espite the deaths of as many as half a million people, dozens by chemical weapons, in the Syrian civil war, the Trump Administration is now prepared to accept President Bashar al-Assad’s continued rule until Syria’s next scheduled Presidential election, in 2021, according to U.S. and European officials. The decision reverses repeated U.S. statements that Assad must step down as part of a peace process.
As recently as October, after a swing through the Middle East, Secretary of State Rex Tillerson said, “The United States wants a whole and unified Syria with no role for Bashar al-Assad in the government.” He told reporters travelling with him, “The reign of the Assad family is coming to an end. The only issue is how that should that be brought about.”
The U.S. decision reflects the Administration’s limited options, the military reality on the ground, and the success of Syria’s Russian, Iranian, and Hezbollah allies in propping up the beleaguered Assad regime. In a surprise visit to Syria, on Monday, Russia’s President Vladimir Putin declared victory against both isis jihadis and Western-backed rebels. “In just over two years, Russia’s armed forces and the Syrian Army have defeated the most battle-hardened group of international terrorists,” Putin told Russian forces stationed at an airbase in Syria’s coastal province of Latakia. Russia’s decision, in 2015, to provide air power to Assad is widely considered the pivotal turning point for the regime, which has now defied steep odds to hold on to power.
Washington also intervened in Syria, although primarily to fight ISIS. Since 2014, the United States has spent more than fourteen billion dollars—an average of more than thirteen million a day—in its air campaign against the Islamic State’s pseudo-caliphate. It also deployed two thousand U.S. troops to advise the Syrian Democratic Forces, a rebel militia that ousted isis from its capital, in northern Raqqa, in October.
Yet, over the past few months, facts on the ground have led the Administration to accept that Assad, whose family has ruled Syria for almost a half century, may be around for as much as four more years. Syria now controls the majority of territory—including cities such as Damascus, Hama, Homs, Latakia, and Aleppo, which was once the opposition’s crown jewel—that U.S. analysts refer to as “useful Syria.” The regime and its foreign allies—Russia, Iran, and Lebanon’s Hezbollah—have consolidated what were, a year ago, unconnected patches of territory. And Assad’s rule has been restored over the majority of the Syrian population.
Since October, the ouster of isis, which once held about a third of Syria, has shifted the international focus to the original civil war—and how to end it. Again, Assad is winning, partly courtesy of his allies and partly by default. The Syrian opposition groups backed by the United States have been ineffectual. They have squabbled among themselves and split into factions. No powerful leadership has emerged in almost seven years—since the Arab Spring uprising, in 2011, devolved into a civil war—to offer a viable alternative to Assad. Their demand that Assad step down as a precondition to peace or a political transition has become increasingly unrealistic.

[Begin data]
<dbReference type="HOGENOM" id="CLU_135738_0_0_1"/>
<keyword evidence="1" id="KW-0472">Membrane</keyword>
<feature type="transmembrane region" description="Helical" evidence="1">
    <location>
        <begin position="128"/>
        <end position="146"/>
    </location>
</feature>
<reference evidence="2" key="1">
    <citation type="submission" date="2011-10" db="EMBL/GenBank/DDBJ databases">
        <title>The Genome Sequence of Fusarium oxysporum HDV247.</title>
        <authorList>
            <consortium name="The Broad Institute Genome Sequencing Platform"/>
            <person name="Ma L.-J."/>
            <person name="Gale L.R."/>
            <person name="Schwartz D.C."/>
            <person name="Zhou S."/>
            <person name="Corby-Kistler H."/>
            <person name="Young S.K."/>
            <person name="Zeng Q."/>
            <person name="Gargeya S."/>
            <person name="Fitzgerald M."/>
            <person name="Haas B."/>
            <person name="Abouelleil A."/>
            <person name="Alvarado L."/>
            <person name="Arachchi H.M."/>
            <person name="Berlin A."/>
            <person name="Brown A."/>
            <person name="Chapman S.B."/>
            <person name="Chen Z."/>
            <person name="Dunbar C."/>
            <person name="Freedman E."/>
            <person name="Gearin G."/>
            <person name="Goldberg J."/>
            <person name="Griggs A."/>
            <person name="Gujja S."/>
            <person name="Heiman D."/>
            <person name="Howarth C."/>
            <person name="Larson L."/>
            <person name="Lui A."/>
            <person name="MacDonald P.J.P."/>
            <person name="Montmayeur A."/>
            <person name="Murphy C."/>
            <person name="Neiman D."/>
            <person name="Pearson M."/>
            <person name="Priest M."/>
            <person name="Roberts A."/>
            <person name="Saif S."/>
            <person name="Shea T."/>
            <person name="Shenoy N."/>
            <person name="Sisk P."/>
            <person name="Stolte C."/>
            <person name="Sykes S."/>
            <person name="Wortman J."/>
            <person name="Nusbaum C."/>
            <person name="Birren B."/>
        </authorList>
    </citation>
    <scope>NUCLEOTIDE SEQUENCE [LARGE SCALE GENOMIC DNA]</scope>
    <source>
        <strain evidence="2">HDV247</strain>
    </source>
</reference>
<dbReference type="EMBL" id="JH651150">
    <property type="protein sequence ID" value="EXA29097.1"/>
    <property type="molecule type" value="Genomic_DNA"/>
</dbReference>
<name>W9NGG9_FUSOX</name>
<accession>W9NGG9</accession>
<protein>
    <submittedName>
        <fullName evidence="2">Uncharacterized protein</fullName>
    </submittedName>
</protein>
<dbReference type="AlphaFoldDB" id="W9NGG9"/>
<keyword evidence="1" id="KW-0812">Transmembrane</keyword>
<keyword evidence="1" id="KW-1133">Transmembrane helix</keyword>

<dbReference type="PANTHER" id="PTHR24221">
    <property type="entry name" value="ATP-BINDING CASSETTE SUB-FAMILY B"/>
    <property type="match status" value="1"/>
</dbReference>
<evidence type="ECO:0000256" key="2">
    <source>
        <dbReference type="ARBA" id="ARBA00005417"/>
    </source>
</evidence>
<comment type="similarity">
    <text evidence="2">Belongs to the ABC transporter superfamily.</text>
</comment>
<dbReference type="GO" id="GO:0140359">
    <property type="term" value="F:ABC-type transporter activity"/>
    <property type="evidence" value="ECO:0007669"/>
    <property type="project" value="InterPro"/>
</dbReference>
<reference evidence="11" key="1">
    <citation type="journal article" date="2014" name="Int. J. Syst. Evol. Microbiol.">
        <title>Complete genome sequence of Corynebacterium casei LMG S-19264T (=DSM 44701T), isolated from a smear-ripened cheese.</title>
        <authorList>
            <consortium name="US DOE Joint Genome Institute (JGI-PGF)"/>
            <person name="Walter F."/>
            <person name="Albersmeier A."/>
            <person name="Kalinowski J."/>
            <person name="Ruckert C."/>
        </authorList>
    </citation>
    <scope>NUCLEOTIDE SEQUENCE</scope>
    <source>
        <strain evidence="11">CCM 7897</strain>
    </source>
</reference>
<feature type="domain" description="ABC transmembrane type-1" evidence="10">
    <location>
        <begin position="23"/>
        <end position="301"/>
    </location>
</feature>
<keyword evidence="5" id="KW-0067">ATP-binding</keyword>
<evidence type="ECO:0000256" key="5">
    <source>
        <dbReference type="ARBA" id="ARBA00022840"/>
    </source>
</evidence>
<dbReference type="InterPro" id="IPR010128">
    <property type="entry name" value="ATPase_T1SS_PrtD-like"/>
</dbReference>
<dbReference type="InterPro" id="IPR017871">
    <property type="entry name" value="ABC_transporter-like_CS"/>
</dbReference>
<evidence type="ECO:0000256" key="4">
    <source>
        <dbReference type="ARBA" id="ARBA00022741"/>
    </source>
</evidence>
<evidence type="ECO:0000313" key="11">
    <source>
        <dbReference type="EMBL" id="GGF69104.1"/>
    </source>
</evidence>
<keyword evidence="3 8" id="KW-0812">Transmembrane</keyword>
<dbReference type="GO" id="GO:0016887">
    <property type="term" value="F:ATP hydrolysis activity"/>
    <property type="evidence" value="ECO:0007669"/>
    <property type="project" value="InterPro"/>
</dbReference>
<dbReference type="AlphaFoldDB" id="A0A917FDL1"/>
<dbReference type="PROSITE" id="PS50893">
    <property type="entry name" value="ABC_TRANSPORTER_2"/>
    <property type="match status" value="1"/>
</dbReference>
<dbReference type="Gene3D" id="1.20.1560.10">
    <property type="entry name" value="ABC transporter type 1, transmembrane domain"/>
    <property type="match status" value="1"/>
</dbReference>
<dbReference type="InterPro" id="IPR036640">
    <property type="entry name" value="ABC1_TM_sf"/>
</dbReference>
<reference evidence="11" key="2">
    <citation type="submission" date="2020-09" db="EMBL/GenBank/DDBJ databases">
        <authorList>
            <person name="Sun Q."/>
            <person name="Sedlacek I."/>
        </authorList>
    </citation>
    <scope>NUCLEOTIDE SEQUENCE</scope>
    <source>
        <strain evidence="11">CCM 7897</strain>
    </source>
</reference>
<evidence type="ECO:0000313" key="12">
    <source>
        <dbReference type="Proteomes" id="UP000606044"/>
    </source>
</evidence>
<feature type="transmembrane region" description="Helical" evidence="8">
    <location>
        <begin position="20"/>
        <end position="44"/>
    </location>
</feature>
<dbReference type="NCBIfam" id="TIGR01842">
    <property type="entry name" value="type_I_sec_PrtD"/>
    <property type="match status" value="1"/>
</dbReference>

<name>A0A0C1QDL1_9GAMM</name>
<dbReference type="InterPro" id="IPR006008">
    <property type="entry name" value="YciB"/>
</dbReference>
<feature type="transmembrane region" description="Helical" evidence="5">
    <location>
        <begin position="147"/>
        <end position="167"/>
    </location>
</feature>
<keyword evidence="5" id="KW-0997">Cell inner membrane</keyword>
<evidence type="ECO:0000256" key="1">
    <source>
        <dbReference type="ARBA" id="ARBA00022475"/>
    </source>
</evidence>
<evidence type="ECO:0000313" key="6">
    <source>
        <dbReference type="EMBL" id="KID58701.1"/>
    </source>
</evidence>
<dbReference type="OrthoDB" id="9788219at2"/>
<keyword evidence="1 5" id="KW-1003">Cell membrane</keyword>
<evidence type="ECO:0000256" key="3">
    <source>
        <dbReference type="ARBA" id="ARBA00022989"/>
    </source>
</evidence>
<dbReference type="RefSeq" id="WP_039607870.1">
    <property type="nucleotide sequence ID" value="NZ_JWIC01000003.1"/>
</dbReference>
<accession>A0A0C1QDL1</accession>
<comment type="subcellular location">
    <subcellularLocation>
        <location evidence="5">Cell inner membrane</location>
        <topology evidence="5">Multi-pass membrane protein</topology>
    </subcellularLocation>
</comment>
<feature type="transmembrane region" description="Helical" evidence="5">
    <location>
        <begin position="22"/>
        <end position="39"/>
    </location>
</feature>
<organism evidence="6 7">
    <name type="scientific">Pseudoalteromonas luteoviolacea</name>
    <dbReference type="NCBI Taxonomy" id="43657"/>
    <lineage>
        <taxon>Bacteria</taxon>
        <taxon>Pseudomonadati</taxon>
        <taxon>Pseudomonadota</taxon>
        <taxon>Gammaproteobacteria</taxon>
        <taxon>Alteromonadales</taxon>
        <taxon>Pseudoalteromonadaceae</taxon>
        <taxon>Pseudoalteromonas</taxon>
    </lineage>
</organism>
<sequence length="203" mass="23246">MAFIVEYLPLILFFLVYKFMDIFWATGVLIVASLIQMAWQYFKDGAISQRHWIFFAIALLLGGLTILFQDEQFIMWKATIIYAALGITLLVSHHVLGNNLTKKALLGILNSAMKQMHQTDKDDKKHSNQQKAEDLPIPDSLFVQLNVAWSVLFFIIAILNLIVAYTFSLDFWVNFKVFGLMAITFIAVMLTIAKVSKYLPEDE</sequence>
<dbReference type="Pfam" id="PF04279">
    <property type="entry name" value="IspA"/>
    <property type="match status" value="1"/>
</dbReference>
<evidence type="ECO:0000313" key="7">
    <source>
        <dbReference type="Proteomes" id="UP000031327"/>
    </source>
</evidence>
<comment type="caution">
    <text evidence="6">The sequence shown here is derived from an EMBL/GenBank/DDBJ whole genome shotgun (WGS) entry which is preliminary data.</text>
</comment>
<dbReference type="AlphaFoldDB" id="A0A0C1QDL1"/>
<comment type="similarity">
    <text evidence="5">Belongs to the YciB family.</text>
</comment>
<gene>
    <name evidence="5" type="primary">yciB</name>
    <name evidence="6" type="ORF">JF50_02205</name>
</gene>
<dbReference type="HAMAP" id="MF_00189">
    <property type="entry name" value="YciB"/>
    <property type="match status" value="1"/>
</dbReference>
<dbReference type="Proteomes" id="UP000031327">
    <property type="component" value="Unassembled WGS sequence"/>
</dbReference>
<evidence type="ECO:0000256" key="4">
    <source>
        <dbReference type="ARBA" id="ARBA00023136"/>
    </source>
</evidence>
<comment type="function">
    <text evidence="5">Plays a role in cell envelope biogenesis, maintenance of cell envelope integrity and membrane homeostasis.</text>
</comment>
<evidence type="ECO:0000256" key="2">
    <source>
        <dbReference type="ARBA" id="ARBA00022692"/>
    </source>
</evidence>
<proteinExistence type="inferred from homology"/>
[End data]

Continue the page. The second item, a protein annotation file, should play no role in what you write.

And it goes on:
Diplomatically, Washington has been marginalized by the powerful troika of Russia, Iran, and Turkey, which now dominates the peace process. Several rounds of talks sponsored by the United Nations, in Geneva, have made no progress. The U.N. effort has been superseded by the Russian-led troika’s peace talks, launched in January, held in Astana, Kazakhstan. After his visit to Syria, Putin flew to Turkey to discuss the next steps in that process with President Recep Tayyip Erdoğan.
In its early days, the Trump Administration had hoped that Syria would be an issue on which it could achieve coöperation and compromise with Russia. But in April, in one of his first military decisions, the President ordered a U.S. missile strike on a Syrian base that was used to launch chemical weapons on Khan Sheikhoun, a town under rebel control. More than eighty people were killed. “Using a deadly nerve agent, Assad choked out the lives of helpless men, women, and children. It was a slow and brutal death for so many,” Trump said. “Even beautiful babies were cruelly murdered in this very barbaric attack. No child of God should ever suffer such horror.”
Trump took a personal shot at Assad. “Years of previous attempts at changing Assad’s behavior have all failed, and failed very dramatically,” he said. “Tonight, I call on all civilized nations to join us in seeking to end the slaughter and bloodshed in Syria, and also to end terrorism of all kinds and all types.”
But, given the political and military realities, U.S. officials have now concluded that any transition of power would depend on a credible election conducted by the United Nations. And the physical realities in Syria today are just as tough. Vast swaths of cities—homes, businesses, schools, health-care facilities, and infrastructure such as electricity grids and roads—have been destroyed. More than five million of Syria’s roughly twenty-two million people have fled the country, with twice as many more forced from their homes inside Syria. The prospect of holding a free and fair election in Syria—one that also includes the millions of refugees scattered in dozens of countries—will be an unprecedented challenge, diplomats told me. It will also take time for a new and more credible Syrian opposition to emerge.
The Trump Administration says it still wants a political process that holds the prospect of Assad’s departure. But it has concluded that it may take until 2021, when the next election is scheduled, to pull it off. Depending on the outcome of the 2020 U.S. election, Assad could still be in power after Trump leaves office. U.S. officials worry that Assad could win the 2021 Syrian election, one way or the other, and remain in power for years to come.
Source: The New Yorker